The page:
Toni Wulff (Mount Mary College), organizer of French Business Connections, supervises registration. Thanks to Toni, nine international companies set up booths at the fair. Their representatives explained their company's international operations and the importance of studying French and other foreign languages and cultures. WFC is especially grateful to GE Medical Systems for their generous contribution to the project, which allowed us to charge a very minimal registration fee to attend the fair -- just $1 per student!.

Jim Radtke (Marquette High School), member of the Steering Committee, prepares WFC Fair Passports. The committee included ten members of SWAAF (Southeast Wisconsin Academic Alliance in French):

Paula Fox-Johnson, Muskego High School; Claudia Kabler-Babbitt, Milwaukee French Immersion School PTA; Carole Kincaid, Sarah Scott Middle School; Amy Lewis, University School of Milwaukee; Anne Line, Wauwatosa East HS; Martine Meyer, UWM; Jim Radtke, Marquette HS; Nancy Sturino, Wauwatosa West HS; Gabrielle Verdier, UWM; Toni Wulff, Mount Mary College

Madeleine Velguth (right, UW-Milwaukee) counts tickets for the Café Français. Other indispensable volunteers and Alliance française members included:

UWM Faculty, Staff, Students: Tony Ciccone, Penny Crandall, Colin Deval, Carrie Diener, Alex Dye, Anne Kern, Charles Lorum, Brad Matthews, Lisa McFarland, Jim Mileham, Marie-Noelle Oliver, Beth Poquette, Ron Snyder, Jackie Vinson, Andy Wallis, Greg Whitten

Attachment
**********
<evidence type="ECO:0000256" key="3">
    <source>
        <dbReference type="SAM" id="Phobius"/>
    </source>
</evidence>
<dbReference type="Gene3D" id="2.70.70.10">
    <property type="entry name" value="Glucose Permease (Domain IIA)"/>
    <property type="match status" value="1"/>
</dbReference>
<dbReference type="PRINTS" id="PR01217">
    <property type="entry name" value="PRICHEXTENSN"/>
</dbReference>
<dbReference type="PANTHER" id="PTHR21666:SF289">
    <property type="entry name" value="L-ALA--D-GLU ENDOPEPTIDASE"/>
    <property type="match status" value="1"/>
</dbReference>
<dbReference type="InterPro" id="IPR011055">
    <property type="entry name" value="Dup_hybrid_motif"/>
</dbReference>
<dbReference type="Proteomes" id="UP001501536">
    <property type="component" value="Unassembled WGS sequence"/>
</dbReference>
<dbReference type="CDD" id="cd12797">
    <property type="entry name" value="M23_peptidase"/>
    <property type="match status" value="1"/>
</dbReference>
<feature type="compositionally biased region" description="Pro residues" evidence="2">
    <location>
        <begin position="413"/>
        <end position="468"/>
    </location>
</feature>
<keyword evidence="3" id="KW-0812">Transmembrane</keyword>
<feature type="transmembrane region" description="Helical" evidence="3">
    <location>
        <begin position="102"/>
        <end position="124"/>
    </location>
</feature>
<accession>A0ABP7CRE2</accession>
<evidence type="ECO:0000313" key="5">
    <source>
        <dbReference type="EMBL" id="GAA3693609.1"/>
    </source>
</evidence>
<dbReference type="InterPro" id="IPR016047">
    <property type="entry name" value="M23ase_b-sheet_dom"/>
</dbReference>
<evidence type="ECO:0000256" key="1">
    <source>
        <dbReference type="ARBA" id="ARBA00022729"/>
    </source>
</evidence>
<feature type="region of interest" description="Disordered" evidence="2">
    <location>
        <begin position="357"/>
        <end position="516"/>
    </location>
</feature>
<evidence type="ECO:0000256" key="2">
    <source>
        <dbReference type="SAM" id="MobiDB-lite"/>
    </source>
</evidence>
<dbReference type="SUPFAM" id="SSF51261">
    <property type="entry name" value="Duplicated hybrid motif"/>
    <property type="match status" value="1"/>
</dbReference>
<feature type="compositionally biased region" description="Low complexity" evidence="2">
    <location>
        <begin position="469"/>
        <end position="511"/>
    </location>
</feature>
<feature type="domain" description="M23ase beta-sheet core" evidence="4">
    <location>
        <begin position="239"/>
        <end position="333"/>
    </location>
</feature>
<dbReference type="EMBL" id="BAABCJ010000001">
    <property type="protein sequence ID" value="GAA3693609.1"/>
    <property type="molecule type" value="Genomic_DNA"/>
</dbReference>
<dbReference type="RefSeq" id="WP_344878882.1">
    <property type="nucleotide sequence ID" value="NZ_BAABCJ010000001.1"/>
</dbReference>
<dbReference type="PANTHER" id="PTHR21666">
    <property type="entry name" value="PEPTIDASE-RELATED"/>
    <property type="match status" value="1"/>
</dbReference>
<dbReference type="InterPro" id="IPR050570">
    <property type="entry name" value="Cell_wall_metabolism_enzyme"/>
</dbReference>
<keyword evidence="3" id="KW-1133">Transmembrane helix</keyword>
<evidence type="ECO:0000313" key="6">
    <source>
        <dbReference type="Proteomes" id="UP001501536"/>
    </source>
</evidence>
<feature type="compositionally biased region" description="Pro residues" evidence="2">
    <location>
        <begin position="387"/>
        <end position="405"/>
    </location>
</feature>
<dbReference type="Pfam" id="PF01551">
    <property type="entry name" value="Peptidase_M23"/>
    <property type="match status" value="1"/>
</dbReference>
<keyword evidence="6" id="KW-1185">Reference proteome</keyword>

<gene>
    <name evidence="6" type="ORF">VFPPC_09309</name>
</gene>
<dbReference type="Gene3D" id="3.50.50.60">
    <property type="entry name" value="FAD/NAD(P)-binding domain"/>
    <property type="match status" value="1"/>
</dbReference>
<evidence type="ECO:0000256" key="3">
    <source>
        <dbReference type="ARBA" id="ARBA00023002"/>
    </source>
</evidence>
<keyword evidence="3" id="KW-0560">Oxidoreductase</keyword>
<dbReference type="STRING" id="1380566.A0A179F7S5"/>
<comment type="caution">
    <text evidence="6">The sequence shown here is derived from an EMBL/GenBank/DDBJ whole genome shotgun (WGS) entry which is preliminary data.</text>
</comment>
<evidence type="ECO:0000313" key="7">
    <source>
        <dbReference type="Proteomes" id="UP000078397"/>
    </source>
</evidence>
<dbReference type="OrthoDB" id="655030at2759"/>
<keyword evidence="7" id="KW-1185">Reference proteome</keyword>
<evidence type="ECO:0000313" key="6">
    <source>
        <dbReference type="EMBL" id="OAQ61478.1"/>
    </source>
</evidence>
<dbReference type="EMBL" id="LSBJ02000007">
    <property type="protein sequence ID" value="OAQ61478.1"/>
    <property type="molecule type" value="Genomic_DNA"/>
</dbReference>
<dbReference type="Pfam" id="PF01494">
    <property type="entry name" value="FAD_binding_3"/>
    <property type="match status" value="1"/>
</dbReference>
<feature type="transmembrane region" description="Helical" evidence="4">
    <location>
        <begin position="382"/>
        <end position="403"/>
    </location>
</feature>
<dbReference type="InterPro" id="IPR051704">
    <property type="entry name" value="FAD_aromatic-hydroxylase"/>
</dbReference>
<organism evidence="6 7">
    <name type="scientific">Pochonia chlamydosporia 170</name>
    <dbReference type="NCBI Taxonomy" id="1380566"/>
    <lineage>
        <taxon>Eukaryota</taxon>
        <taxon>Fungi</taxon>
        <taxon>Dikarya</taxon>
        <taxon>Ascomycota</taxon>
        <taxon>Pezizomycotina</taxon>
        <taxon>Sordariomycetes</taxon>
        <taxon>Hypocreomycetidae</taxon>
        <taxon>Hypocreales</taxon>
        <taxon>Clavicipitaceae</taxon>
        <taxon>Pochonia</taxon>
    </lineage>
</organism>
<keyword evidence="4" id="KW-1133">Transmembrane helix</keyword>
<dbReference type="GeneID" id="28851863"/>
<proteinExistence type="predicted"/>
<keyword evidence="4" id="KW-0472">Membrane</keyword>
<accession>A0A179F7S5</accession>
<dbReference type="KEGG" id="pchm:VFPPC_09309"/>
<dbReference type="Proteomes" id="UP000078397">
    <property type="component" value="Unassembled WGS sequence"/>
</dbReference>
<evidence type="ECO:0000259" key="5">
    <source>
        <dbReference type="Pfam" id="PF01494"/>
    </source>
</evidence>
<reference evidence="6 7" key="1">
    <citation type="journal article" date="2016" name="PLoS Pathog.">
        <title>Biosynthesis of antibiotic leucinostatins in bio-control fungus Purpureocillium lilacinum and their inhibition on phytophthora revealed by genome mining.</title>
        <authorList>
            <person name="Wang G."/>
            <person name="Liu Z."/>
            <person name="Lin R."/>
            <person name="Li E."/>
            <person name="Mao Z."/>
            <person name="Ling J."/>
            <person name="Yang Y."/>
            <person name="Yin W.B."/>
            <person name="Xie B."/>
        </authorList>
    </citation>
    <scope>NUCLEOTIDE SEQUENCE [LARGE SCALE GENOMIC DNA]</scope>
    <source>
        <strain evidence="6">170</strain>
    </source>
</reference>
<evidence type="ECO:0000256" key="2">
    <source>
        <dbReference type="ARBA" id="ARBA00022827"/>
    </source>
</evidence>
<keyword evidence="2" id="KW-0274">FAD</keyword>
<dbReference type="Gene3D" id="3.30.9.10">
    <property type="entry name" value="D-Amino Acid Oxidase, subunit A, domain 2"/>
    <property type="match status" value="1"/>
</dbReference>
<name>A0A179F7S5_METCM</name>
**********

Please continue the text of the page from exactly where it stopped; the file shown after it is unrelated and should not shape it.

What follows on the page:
Alliance Française Members:
Sharon Andonov, Nathalie Bouvet, Vivian Corres, Brigitte Coste, Jerôme Davre, Mary Emory, Ann Fieldhack, Mary Fossier, Virginia Goldberg, Yann Hélouvry, Caroline Jacobs, Paula Johnson-Fox, Amy Lewis, Gwen Plunkett, Jim Radtke, Jennifer Vemmer

Our Webmaster, Ken Fleurant, is not pictured in Fair photos because he spent his time behind the camera!

A number of distinguished guests honored the WFC fair with their visit. The Honorable John Norquist, Mayor of Milwaukee, cut the ribbon and addressed the students and teachers with words of welcome in flawless French. (He might have gotten some help from his sister, Carolyn Vargo, French teacher at Juneau High School and member of SWAAF.) Marshall Goodman, Dean of Letters and Science at UW-Milwaukee and Charles Kroncke, Dean of the School of Business Administration, underscored the importance of studying foreign languages and cultures to prepare for careers in the 21st century. In this photo, Deputy Consul General of France, Stéphane Catta, smiles approvingly and Dean Goodman tests his listening comprehension skills as Mayor Norquist delivers his speech in French. Photo by Ken Fleurant.